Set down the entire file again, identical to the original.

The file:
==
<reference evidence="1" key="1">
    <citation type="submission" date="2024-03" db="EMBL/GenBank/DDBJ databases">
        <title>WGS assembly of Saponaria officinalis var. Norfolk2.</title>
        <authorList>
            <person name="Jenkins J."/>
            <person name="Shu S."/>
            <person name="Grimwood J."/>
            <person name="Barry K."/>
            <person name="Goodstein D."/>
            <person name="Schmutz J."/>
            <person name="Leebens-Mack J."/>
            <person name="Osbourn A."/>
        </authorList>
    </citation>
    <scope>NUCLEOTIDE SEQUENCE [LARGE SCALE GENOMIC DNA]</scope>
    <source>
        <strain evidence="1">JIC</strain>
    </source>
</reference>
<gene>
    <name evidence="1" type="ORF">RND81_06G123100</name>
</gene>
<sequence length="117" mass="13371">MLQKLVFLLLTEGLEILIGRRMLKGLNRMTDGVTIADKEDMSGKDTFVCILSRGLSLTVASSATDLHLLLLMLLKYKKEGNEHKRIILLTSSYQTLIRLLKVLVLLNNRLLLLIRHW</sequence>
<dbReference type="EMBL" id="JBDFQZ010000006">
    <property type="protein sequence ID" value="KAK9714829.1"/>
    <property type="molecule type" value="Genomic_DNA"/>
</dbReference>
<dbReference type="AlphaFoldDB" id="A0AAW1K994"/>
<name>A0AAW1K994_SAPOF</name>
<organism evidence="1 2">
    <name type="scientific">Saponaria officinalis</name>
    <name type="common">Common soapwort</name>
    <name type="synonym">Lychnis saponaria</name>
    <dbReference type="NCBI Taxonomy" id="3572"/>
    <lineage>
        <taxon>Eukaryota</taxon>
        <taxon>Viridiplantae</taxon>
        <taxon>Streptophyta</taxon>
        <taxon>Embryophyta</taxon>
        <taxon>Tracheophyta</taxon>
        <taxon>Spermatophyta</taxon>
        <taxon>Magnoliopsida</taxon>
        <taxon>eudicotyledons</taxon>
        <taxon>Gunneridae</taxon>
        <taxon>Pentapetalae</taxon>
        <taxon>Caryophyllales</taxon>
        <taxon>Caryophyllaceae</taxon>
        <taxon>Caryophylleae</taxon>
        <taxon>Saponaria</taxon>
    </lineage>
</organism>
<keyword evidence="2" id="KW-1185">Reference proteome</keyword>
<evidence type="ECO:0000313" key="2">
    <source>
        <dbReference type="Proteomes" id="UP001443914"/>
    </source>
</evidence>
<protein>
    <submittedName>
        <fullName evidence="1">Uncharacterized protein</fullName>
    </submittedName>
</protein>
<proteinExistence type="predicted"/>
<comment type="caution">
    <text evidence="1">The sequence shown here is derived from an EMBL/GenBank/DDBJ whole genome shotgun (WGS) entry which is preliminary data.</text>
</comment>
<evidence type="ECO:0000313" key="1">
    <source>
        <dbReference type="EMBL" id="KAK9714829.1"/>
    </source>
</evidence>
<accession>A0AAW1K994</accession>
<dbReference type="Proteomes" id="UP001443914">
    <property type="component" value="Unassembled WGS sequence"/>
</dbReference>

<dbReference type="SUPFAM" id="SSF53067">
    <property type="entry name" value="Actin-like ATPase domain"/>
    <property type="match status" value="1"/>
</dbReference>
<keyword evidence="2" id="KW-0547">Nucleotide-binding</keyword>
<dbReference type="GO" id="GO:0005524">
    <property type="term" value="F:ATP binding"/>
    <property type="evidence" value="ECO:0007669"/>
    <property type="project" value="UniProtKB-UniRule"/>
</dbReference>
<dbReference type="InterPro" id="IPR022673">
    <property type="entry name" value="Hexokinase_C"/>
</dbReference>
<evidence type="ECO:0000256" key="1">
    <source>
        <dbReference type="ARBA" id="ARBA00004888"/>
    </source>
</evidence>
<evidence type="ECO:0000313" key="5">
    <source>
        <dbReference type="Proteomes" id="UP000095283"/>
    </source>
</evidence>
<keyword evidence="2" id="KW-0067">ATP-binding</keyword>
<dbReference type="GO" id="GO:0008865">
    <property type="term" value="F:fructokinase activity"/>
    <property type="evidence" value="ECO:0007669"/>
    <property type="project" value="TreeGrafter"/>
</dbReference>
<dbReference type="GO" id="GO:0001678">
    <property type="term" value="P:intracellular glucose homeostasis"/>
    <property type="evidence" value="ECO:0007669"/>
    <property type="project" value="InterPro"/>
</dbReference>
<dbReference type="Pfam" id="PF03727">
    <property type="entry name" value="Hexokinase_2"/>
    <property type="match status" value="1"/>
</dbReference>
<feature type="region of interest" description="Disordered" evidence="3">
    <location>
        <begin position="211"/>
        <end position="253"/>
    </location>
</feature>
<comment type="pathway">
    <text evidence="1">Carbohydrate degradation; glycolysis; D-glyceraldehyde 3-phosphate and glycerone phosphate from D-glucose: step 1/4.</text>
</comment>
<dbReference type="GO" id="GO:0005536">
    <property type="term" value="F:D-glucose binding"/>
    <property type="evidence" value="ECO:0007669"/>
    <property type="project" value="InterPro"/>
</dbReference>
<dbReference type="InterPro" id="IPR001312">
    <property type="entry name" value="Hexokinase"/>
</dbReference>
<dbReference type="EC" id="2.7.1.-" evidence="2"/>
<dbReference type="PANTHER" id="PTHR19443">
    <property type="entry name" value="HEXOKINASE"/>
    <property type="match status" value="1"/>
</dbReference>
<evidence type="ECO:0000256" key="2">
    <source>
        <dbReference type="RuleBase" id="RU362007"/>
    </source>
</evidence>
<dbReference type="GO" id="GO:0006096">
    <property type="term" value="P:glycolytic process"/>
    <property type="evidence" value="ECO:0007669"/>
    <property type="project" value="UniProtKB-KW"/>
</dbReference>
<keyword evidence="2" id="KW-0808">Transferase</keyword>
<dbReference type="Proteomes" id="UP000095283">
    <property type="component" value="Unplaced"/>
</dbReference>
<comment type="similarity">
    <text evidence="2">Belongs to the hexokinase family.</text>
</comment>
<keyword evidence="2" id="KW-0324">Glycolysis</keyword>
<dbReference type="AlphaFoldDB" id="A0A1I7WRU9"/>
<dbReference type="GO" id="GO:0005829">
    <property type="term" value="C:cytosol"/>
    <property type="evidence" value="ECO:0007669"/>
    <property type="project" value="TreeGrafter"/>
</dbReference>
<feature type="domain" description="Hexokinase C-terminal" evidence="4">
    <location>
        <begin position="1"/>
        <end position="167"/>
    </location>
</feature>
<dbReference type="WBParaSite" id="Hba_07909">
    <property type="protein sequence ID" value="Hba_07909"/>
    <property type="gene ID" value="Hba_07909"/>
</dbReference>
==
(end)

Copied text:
<reference evidence="1" key="1">
    <citation type="submission" date="2024-03" db="EMBL/GenBank/DDBJ databases">
        <title>WGS assembly of Saponaria officinalis var. Norfolk2.</title>
        <authorList>
            <person name="Jenkins J."/>
            <person name="Shu S."/>
            <person name="Grimwood J."/>
            <person name="Barry K."/>
            <person name="Goodstein D."/>
            <person name="Schmutz J."/>
            <person name="Leebens-Mack J."/>
            <person name="Osbourn A."/>
        </authorList>
    </citation>
    <scope>NUCLEOTIDE SEQUENCE [LARGE SCALE GENOMIC DNA]</scope>
    <source>
        <strain evidence="1">JIC</strain>
    </source>
</reference>
<gene>
    <name evidence="1" type="ORF">RND81_06G123100</name>
</gene>
<sequence length="117" mass="13371">MLQKLVFLLLTEGLEILIGRRMLKGLNRMTDGVTIADKEDMSGKDTFVCILSRGLSLTVASSATDLHLLLLMLLKYKKEGNEHKRIILLTSSYQTLIRLLKVLVLLNNRLLLLIRHW</sequence>
<dbReference type="EMBL" id="JBDFQZ010000006">
    <property type="protein sequence ID" value="KAK9714829.1"/>
    <property type="molecule type" value="Genomic_DNA"/>
</dbReference>
<dbReference type="AlphaFoldDB" id="A0AAW1K994"/>
<name>A0AAW1K994_SAPOF</name>
<organism evidence="1 2">
    <name type="scientific">Saponaria officinalis</name>
    <name type="common">Common soapwort</name>
    <name type="synonym">Lychnis saponaria</name>
    <dbReference type="NCBI Taxonomy" id="3572"/>
    <lineage>
        <taxon>Eukaryota</taxon>
        <taxon>Viridiplantae</taxon>
        <taxon>Streptophyta</taxon>
        <taxon>Embryophyta</taxon>
        <taxon>Tracheophyta</taxon>
        <taxon>Spermatophyta</taxon>
        <taxon>Magnoliopsida</taxon>
        <taxon>eudicotyledons</taxon>
        <taxon>Gunneridae</taxon>
        <taxon>Pentapetalae</taxon>
        <taxon>Caryophyllales</taxon>
        <taxon>Caryophyllaceae</taxon>
        <taxon>Caryophylleae</taxon>
        <taxon>Saponaria</taxon>
    </lineage>
</organism>
<keyword evidence="2" id="KW-1185">Reference proteome</keyword>
<evidence type="ECO:0000313" key="2">
    <source>
        <dbReference type="Proteomes" id="UP001443914"/>
    </source>
</evidence>
<protein>
    <submittedName>
        <fullName evidence="1">Uncharacterized protein</fullName>
    </submittedName>
</protein>
<proteinExistence type="predicted"/>
<comment type="caution">
    <text evidence="1">The sequence shown here is derived from an EMBL/GenBank/DDBJ whole genome shotgun (WGS) entry which is preliminary data.</text>
</comment>
<evidence type="ECO:0000313" key="1">
    <source>
        <dbReference type="EMBL" id="KAK9714829.1"/>
    </source>
</evidence>
<accession>A0AAW1K994</accession>
<dbReference type="Proteomes" id="UP001443914">
    <property type="component" value="Unassembled WGS sequence"/>
</dbReference>

<dbReference type="SUPFAM" id="SSF53067">
    <property type="entry name" value="Actin-like ATPase domain"/>
    <property type="match status" value="1"/>
</dbReference>
<keyword evidence="2" id="KW-0547">Nucleotide-binding</keyword>
<dbReference type="GO" id="GO:0005524">
    <property type="term" value="F:ATP binding"/>
    <property type="evidence" value="ECO:0007669"/>
    <property type="project" value="UniProtKB-UniRule"/>
</dbReference>
<dbReference type="InterPro" id="IPR022673">
    <property type="entry name" value="Hexokinase_C"/>
</dbReference>
<evidence type="ECO:0000256" key="1">
    <source>
        <dbReference type="ARBA" id="ARBA00004888"/>
    </source>
</evidence>
<evidence type="ECO:0000313" key="5">
    <source>
        <dbReference type="Proteomes" id="UP000095283"/>
    </source>
</evidence>
<keyword evidence="2" id="KW-0067">ATP-binding</keyword>
<dbReference type="GO" id="GO:0008865">
    <property type="term" value="F:fructokinase activity"/>
    <property type="evidence" value="ECO:0007669"/>
    <property type="project" value="TreeGrafter"/>
</dbReference>
<dbReference type="GO" id="GO:0001678">
    <property type="term" value="P:intracellular glucose homeostasis"/>
    <property type="evidence" value="ECO:0007669"/>
    <property type="project" value="InterPro"/>
</dbReference>
<dbReference type="Pfam" id="PF03727">
    <property type="entry name" value="Hexokinase_2"/>
    <property type="match status" value="1"/>
</dbReference>
<feature type="region of interest" description="Disordered" evidence="3">
    <location>
        <begin position="211"/>
        <end position="253"/>
    </location>
</feature>
<comment type="pathway">
    <text evidence="1">Carbohydrate degradation; glycolysis; D-glyceraldehyde 3-phosphate and glycerone phosphate from D-glucose: step 1/4.</text>
</comment>
<dbReference type="GO" id="GO:0005536">
    <property type="term" value="F:D-glucose binding"/>
    <property type="evidence" value="ECO:0007669"/>
    <property type="project" value="InterPro"/>
</dbReference>
<dbReference type="InterPro" id="IPR001312">
    <property type="entry name" value="Hexokinase"/>
</dbReference>
<dbReference type="EC" id="2.7.1.-" evidence="2"/>
<dbReference type="PANTHER" id="PTHR19443">
    <property type="entry name" value="HEXOKINASE"/>
    <property type="match status" value="1"/>
</dbReference>
<evidence type="ECO:0000256" key="2">
    <source>
        <dbReference type="RuleBase" id="RU362007"/>
    </source>
</evidence>
<dbReference type="GO" id="GO:0006096">
    <property type="term" value="P:glycolytic process"/>
    <property type="evidence" value="ECO:0007669"/>
    <property type="project" value="UniProtKB-KW"/>
</dbReference>
<keyword evidence="2" id="KW-0808">Transferase</keyword>
<dbReference type="Proteomes" id="UP000095283">
    <property type="component" value="Unplaced"/>
</dbReference>
<comment type="similarity">
    <text evidence="2">Belongs to the hexokinase family.</text>
</comment>
<keyword evidence="2" id="KW-0324">Glycolysis</keyword>
<dbReference type="AlphaFoldDB" id="A0A1I7WRU9"/>
<dbReference type="GO" id="GO:0005829">
    <property type="term" value="C:cytosol"/>
    <property type="evidence" value="ECO:0007669"/>
    <property type="project" value="TreeGrafter"/>
</dbReference>
<feature type="domain" description="Hexokinase C-terminal" evidence="4">
    <location>
        <begin position="1"/>
        <end position="167"/>
    </location>
</feature>
<dbReference type="WBParaSite" id="Hba_07909">
    <property type="protein sequence ID" value="Hba_07909"/>
    <property type="gene ID" value="Hba_07909"/>
</dbReference>